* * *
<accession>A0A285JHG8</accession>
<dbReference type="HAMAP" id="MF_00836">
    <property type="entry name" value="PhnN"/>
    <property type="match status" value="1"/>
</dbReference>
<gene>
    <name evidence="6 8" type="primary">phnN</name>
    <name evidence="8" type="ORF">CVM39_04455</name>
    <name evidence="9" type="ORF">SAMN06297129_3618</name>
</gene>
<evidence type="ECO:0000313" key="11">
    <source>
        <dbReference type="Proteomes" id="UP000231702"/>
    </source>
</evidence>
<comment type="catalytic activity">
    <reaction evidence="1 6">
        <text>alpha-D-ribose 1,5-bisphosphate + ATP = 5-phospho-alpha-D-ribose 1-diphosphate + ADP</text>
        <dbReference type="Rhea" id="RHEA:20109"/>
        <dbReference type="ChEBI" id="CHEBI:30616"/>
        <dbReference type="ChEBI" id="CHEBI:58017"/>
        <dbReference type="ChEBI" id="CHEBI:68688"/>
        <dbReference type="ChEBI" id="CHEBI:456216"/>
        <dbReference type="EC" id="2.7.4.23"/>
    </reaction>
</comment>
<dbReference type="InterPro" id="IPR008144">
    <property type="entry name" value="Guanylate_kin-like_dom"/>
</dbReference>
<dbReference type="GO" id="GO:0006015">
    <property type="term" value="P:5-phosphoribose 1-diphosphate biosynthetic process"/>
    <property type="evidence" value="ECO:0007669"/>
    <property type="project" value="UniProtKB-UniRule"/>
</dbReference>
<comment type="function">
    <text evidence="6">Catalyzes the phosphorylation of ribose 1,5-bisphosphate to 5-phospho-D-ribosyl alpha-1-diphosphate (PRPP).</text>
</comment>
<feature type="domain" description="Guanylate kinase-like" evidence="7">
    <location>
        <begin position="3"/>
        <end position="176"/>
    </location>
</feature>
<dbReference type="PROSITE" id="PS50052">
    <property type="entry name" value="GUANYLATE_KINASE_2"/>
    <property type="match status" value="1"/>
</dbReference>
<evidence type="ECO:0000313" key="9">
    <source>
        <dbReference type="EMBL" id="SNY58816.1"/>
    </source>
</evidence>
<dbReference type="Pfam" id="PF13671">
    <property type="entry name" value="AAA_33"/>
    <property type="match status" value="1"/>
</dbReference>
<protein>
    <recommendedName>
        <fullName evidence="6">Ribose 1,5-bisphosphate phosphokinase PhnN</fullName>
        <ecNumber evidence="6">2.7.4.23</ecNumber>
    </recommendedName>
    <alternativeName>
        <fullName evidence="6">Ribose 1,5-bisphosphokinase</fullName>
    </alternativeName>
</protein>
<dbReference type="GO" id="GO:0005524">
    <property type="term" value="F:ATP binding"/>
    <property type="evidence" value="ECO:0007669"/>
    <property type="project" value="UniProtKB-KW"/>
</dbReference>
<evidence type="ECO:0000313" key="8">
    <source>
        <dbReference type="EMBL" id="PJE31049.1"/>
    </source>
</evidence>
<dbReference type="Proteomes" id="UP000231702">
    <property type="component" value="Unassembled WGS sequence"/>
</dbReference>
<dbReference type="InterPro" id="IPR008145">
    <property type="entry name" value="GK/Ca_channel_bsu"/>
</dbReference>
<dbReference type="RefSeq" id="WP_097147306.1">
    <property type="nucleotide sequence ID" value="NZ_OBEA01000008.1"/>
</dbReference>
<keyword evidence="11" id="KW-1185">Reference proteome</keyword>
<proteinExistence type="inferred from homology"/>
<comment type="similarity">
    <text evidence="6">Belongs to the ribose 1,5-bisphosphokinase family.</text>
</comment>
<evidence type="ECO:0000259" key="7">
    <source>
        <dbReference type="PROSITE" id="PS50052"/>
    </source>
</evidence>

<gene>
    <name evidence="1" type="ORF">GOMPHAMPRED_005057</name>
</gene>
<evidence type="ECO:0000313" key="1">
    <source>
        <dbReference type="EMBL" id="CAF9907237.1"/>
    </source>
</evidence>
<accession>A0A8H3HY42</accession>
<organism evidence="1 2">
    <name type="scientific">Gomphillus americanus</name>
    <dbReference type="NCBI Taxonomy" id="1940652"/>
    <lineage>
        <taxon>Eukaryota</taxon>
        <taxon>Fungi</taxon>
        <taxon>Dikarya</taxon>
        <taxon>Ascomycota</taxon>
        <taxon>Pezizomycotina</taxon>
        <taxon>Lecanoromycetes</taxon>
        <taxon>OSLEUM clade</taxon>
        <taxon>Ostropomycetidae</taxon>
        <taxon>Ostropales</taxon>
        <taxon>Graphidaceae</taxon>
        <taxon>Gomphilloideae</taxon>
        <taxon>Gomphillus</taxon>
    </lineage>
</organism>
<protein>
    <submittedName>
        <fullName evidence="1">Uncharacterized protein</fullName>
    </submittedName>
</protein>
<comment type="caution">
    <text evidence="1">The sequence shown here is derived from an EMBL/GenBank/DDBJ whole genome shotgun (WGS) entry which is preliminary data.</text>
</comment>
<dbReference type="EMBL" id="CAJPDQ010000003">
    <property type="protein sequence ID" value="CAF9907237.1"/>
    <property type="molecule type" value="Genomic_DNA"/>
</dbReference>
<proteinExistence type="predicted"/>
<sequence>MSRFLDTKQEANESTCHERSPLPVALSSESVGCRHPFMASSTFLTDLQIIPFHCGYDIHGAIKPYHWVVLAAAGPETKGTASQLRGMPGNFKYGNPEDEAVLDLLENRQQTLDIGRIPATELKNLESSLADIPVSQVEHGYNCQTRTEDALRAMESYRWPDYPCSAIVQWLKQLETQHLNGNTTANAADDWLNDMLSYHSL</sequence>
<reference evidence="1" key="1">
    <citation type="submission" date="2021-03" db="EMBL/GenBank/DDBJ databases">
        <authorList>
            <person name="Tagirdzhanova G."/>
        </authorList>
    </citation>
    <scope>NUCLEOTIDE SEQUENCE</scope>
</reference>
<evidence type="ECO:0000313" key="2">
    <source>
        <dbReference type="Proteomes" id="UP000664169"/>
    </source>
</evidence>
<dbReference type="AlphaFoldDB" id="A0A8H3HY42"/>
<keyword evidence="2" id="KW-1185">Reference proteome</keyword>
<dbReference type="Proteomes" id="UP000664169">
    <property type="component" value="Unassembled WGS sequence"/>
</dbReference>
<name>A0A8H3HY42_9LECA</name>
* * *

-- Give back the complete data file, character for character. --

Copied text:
<accession>A0A285JHG8</accession>
<dbReference type="HAMAP" id="MF_00836">
    <property type="entry name" value="PhnN"/>
    <property type="match status" value="1"/>
</dbReference>
<gene>
    <name evidence="6 8" type="primary">phnN</name>
    <name evidence="8" type="ORF">CVM39_04455</name>
    <name evidence="9" type="ORF">SAMN06297129_3618</name>
</gene>
<evidence type="ECO:0000313" key="11">
    <source>
        <dbReference type="Proteomes" id="UP000231702"/>
    </source>
</evidence>
<comment type="catalytic activity">
    <reaction evidence="1 6">
        <text>alpha-D-ribose 1,5-bisphosphate + ATP = 5-phospho-alpha-D-ribose 1-diphosphate + ADP</text>
        <dbReference type="Rhea" id="RHEA:20109"/>
        <dbReference type="ChEBI" id="CHEBI:30616"/>
        <dbReference type="ChEBI" id="CHEBI:58017"/>
        <dbReference type="ChEBI" id="CHEBI:68688"/>
        <dbReference type="ChEBI" id="CHEBI:456216"/>
        <dbReference type="EC" id="2.7.4.23"/>
    </reaction>
</comment>
<dbReference type="InterPro" id="IPR008144">
    <property type="entry name" value="Guanylate_kin-like_dom"/>
</dbReference>
<dbReference type="GO" id="GO:0006015">
    <property type="term" value="P:5-phosphoribose 1-diphosphate biosynthetic process"/>
    <property type="evidence" value="ECO:0007669"/>
    <property type="project" value="UniProtKB-UniRule"/>
</dbReference>
<comment type="function">
    <text evidence="6">Catalyzes the phosphorylation of ribose 1,5-bisphosphate to 5-phospho-D-ribosyl alpha-1-diphosphate (PRPP).</text>
</comment>
<feature type="domain" description="Guanylate kinase-like" evidence="7">
    <location>
        <begin position="3"/>
        <end position="176"/>
    </location>
</feature>
<dbReference type="PROSITE" id="PS50052">
    <property type="entry name" value="GUANYLATE_KINASE_2"/>
    <property type="match status" value="1"/>
</dbReference>
<evidence type="ECO:0000313" key="9">
    <source>
        <dbReference type="EMBL" id="SNY58816.1"/>
    </source>
</evidence>
<dbReference type="Pfam" id="PF13671">
    <property type="entry name" value="AAA_33"/>
    <property type="match status" value="1"/>
</dbReference>
<protein>
    <recommendedName>
        <fullName evidence="6">Ribose 1,5-bisphosphate phosphokinase PhnN</fullName>
        <ecNumber evidence="6">2.7.4.23</ecNumber>
    </recommendedName>
    <alternativeName>
        <fullName evidence="6">Ribose 1,5-bisphosphokinase</fullName>
    </alternativeName>
</protein>
<dbReference type="GO" id="GO:0005524">
    <property type="term" value="F:ATP binding"/>
    <property type="evidence" value="ECO:0007669"/>
    <property type="project" value="UniProtKB-KW"/>
</dbReference>
<evidence type="ECO:0000313" key="8">
    <source>
        <dbReference type="EMBL" id="PJE31049.1"/>
    </source>
</evidence>
<dbReference type="Proteomes" id="UP000231702">
    <property type="component" value="Unassembled WGS sequence"/>
</dbReference>
<dbReference type="InterPro" id="IPR008145">
    <property type="entry name" value="GK/Ca_channel_bsu"/>
</dbReference>
<dbReference type="RefSeq" id="WP_097147306.1">
    <property type="nucleotide sequence ID" value="NZ_OBEA01000008.1"/>
</dbReference>
<keyword evidence="11" id="KW-1185">Reference proteome</keyword>
<proteinExistence type="inferred from homology"/>
<comment type="similarity">
    <text evidence="6">Belongs to the ribose 1,5-bisphosphokinase family.</text>
</comment>
<evidence type="ECO:0000259" key="7">
    <source>
        <dbReference type="PROSITE" id="PS50052"/>
    </source>
</evidence>

<gene>
    <name evidence="1" type="ORF">GOMPHAMPRED_005057</name>
</gene>
<evidence type="ECO:0000313" key="1">
    <source>
        <dbReference type="EMBL" id="CAF9907237.1"/>
    </source>
</evidence>
<accession>A0A8H3HY42</accession>
<organism evidence="1 2">
    <name type="scientific">Gomphillus americanus</name>
    <dbReference type="NCBI Taxonomy" id="1940652"/>
    <lineage>
        <taxon>Eukaryota</taxon>
        <taxon>Fungi</taxon>
        <taxon>Dikarya</taxon>
        <taxon>Ascomycota</taxon>
        <taxon>Pezizomycotina</taxon>
        <taxon>Lecanoromycetes</taxon>
        <taxon>OSLEUM clade</taxon>
        <taxon>Ostropomycetidae</taxon>
        <taxon>Ostropales</taxon>
        <taxon>Graphidaceae</taxon>
        <taxon>Gomphilloideae</taxon>
        <taxon>Gomphillus</taxon>
    </lineage>
</organism>
<protein>
    <submittedName>
        <fullName evidence="1">Uncharacterized protein</fullName>
    </submittedName>
</protein>
<comment type="caution">
    <text evidence="1">The sequence shown here is derived from an EMBL/GenBank/DDBJ whole genome shotgun (WGS) entry which is preliminary data.</text>
</comment>
<dbReference type="EMBL" id="CAJPDQ010000003">
    <property type="protein sequence ID" value="CAF9907237.1"/>
    <property type="molecule type" value="Genomic_DNA"/>
</dbReference>
<proteinExistence type="predicted"/>
<sequence>MSRFLDTKQEANESTCHERSPLPVALSSESVGCRHPFMASSTFLTDLQIIPFHCGYDIHGAIKPYHWVVLAAAGPETKGTASQLRGMPGNFKYGNPEDEAVLDLLENRQQTLDIGRIPATELKNLESSLADIPVSQVEHGYNCQTRTEDALRAMESYRWPDYPCSAIVQWLKQLETQHLNGNTTANAADDWLNDMLSYHSL</sequence>
<reference evidence="1" key="1">
    <citation type="submission" date="2021-03" db="EMBL/GenBank/DDBJ databases">
        <authorList>
            <person name="Tagirdzhanova G."/>
        </authorList>
    </citation>
    <scope>NUCLEOTIDE SEQUENCE</scope>
</reference>
<evidence type="ECO:0000313" key="2">
    <source>
        <dbReference type="Proteomes" id="UP000664169"/>
    </source>
</evidence>
<dbReference type="AlphaFoldDB" id="A0A8H3HY42"/>
<keyword evidence="2" id="KW-1185">Reference proteome</keyword>
<dbReference type="Proteomes" id="UP000664169">
    <property type="component" value="Unassembled WGS sequence"/>
</dbReference>
<name>A0A8H3HY42_9LECA</name>